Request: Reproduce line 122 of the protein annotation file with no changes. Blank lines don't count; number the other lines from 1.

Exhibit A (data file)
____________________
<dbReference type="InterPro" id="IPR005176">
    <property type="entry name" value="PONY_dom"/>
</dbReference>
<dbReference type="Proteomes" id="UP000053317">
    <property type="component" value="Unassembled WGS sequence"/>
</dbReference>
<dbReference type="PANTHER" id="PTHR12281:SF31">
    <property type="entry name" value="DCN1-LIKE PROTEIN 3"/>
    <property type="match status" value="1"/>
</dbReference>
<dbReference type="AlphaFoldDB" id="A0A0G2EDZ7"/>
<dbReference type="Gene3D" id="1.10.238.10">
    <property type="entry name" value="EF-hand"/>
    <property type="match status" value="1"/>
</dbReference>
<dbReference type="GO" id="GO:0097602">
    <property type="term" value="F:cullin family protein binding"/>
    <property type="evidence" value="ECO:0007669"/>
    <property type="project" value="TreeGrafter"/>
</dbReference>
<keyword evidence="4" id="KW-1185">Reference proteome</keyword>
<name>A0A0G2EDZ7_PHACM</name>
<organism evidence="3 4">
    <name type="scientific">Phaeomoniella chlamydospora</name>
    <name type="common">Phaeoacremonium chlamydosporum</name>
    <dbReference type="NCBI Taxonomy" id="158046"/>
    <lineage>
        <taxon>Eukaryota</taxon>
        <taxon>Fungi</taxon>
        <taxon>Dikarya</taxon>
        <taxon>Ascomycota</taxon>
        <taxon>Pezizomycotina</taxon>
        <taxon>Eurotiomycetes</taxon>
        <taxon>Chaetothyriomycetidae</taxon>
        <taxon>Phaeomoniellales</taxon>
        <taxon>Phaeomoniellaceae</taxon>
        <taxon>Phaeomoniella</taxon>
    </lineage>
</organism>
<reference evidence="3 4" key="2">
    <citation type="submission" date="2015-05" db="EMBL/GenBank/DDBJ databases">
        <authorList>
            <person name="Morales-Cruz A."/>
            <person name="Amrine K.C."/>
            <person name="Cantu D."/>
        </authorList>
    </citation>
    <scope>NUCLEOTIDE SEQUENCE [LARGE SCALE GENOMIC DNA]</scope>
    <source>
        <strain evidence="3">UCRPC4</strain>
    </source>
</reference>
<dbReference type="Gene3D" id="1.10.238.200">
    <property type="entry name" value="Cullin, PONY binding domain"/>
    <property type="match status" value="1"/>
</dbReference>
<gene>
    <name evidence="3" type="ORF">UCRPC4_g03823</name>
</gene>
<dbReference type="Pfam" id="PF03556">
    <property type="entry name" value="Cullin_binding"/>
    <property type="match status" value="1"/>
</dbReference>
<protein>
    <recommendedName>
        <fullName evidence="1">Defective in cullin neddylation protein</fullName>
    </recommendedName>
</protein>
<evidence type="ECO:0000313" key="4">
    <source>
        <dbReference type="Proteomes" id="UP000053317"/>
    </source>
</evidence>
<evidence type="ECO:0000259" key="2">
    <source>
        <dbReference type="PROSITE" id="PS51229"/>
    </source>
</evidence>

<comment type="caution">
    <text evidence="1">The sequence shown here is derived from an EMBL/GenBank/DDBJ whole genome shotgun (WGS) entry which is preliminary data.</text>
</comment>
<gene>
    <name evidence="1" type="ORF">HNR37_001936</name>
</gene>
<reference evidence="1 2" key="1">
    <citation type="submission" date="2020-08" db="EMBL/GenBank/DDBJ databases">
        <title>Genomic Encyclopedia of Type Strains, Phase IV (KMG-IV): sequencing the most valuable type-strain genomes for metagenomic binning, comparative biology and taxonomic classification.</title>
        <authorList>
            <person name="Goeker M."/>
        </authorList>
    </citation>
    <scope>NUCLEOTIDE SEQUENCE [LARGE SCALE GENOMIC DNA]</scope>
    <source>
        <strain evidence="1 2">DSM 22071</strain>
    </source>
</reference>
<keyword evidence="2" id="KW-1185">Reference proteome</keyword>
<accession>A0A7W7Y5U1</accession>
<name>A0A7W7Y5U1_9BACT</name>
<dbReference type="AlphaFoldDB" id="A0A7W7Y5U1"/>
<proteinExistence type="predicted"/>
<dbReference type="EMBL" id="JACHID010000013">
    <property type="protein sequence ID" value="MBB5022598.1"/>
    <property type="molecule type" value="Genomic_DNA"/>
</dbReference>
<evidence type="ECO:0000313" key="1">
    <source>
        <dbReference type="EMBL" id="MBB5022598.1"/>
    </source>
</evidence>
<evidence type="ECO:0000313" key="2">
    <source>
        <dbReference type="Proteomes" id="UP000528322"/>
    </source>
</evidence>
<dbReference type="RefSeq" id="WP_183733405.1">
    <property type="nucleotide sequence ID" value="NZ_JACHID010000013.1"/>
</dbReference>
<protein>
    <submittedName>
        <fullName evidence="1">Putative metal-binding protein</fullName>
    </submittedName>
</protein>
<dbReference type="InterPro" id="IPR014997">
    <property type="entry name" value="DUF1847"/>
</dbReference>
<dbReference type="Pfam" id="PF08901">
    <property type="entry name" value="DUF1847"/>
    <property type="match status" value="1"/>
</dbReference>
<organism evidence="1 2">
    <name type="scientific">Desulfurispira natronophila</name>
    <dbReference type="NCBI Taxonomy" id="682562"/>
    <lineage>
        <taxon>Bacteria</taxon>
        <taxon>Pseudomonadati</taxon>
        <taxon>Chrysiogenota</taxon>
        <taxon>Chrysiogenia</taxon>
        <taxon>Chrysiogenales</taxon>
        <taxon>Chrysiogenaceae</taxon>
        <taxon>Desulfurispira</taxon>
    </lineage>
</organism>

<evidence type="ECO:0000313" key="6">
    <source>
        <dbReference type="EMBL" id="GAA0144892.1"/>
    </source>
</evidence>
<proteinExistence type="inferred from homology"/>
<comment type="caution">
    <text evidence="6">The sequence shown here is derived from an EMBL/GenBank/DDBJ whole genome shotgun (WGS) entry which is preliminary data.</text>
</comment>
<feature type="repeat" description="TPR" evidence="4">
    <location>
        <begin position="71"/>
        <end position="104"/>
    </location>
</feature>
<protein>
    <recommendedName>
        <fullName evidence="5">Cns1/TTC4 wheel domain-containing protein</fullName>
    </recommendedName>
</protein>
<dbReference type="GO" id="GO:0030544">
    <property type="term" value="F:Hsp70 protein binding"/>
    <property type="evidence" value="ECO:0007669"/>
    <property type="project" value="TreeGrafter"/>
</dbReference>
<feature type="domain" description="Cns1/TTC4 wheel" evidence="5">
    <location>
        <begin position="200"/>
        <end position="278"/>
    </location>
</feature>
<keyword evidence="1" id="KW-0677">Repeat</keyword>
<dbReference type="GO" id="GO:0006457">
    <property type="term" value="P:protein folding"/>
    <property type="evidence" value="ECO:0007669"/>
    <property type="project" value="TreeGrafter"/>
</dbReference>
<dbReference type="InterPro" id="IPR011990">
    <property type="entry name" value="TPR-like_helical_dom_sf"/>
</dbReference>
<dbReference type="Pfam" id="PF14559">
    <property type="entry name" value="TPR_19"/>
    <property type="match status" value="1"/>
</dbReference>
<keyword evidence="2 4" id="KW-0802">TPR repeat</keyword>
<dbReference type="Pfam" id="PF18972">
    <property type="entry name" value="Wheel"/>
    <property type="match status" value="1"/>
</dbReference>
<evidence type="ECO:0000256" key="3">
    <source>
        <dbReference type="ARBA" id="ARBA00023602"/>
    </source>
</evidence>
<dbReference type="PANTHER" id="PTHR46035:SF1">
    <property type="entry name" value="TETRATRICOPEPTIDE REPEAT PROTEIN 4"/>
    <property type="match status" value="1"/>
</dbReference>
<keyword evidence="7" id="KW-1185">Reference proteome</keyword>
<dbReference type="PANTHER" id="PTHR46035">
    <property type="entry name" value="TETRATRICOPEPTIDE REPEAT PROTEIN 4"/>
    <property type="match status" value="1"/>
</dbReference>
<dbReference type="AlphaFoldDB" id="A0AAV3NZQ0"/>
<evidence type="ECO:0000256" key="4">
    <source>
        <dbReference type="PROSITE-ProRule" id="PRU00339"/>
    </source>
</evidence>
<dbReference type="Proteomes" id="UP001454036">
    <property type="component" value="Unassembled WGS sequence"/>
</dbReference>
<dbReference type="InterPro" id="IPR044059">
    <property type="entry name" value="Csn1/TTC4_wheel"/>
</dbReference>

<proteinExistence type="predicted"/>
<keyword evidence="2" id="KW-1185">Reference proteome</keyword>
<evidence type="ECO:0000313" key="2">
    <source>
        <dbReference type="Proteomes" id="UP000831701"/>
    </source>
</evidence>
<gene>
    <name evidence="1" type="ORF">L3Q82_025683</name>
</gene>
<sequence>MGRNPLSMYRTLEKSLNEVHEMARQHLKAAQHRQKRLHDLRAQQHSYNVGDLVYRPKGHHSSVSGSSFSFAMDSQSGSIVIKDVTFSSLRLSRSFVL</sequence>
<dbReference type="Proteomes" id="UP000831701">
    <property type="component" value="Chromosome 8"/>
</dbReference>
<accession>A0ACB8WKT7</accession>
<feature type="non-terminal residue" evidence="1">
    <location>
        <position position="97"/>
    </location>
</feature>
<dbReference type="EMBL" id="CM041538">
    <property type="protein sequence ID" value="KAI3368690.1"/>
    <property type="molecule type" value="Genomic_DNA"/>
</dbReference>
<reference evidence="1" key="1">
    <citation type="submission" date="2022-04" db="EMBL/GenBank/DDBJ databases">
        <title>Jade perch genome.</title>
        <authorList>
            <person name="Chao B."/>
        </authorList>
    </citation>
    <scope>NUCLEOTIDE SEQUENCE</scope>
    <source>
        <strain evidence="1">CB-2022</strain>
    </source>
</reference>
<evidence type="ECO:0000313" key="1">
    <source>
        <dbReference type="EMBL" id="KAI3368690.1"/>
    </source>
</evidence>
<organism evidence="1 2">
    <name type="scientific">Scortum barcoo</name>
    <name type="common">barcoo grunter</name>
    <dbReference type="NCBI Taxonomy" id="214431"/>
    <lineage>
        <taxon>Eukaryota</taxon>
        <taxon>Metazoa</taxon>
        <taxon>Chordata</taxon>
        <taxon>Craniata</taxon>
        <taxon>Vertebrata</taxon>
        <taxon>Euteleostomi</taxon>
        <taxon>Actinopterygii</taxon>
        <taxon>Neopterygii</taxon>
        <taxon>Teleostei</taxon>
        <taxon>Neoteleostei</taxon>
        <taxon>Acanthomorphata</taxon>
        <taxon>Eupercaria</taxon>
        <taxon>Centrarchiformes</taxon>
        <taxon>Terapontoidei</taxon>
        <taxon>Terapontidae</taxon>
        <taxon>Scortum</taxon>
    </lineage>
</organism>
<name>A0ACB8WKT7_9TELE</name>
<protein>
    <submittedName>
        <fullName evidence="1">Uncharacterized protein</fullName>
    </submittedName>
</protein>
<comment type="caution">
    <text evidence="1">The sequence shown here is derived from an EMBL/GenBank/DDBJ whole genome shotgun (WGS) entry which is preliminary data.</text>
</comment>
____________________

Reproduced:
    </submittedName>